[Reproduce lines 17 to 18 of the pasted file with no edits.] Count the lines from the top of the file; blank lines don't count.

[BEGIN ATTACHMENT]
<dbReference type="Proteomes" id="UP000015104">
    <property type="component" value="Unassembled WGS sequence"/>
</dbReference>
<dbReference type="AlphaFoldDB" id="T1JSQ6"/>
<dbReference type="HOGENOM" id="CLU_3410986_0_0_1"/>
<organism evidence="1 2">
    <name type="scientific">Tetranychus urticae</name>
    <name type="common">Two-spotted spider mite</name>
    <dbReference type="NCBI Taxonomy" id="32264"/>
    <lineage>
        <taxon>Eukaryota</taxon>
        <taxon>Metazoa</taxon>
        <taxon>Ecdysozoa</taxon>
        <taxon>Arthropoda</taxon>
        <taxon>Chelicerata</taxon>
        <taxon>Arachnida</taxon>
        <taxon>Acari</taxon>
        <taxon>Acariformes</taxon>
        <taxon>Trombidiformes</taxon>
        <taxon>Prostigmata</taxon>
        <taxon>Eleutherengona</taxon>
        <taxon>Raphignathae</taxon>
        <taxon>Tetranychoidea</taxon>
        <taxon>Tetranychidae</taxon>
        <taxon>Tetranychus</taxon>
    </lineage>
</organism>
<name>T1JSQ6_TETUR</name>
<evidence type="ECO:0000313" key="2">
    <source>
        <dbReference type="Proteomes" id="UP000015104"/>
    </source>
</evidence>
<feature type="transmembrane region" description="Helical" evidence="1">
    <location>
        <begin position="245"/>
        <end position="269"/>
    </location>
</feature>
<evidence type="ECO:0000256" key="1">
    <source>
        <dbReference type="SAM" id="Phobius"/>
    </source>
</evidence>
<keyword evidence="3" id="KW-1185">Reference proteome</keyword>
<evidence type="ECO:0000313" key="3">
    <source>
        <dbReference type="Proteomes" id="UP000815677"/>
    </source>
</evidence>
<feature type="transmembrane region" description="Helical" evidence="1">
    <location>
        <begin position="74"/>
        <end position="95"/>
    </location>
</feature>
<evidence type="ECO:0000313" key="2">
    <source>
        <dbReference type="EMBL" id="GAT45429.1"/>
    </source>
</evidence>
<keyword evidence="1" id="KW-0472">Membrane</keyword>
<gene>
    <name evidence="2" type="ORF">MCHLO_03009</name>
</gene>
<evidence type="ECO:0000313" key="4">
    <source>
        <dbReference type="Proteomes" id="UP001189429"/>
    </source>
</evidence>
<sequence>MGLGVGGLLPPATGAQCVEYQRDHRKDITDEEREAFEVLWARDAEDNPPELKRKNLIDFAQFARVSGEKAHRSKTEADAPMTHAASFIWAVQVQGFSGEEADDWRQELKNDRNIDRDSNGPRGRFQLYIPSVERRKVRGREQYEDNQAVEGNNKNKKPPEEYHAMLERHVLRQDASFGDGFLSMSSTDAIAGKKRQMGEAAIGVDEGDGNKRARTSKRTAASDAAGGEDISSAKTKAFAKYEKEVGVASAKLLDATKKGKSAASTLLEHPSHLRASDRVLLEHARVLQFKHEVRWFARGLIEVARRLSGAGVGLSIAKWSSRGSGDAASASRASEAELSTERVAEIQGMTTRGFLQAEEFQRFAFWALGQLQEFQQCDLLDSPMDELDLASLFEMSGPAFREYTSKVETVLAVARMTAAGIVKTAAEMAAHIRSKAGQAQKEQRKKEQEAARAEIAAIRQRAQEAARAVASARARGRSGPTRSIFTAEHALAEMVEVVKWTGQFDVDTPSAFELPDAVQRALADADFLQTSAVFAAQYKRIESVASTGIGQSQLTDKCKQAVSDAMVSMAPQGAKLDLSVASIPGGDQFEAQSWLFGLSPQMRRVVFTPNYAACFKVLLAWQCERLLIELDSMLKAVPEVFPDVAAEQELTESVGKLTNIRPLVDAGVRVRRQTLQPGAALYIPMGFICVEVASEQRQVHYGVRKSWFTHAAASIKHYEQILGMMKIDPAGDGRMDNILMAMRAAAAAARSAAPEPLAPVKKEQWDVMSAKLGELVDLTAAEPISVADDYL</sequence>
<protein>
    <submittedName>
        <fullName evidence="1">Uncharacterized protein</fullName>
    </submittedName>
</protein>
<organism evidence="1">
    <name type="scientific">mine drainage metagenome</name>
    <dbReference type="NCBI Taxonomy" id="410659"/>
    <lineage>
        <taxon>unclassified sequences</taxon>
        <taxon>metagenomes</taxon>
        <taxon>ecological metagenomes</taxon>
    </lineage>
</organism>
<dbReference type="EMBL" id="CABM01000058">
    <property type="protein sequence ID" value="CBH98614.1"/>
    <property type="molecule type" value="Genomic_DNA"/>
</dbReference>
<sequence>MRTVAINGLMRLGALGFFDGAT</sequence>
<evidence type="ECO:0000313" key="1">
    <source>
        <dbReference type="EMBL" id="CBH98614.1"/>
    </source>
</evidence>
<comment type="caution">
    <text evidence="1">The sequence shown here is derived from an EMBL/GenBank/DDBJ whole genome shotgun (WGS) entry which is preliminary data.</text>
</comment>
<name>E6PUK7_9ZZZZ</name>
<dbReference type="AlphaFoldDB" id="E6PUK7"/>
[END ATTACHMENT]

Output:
        <taxon>Acari</taxon>
        <taxon>Acariformes</taxon>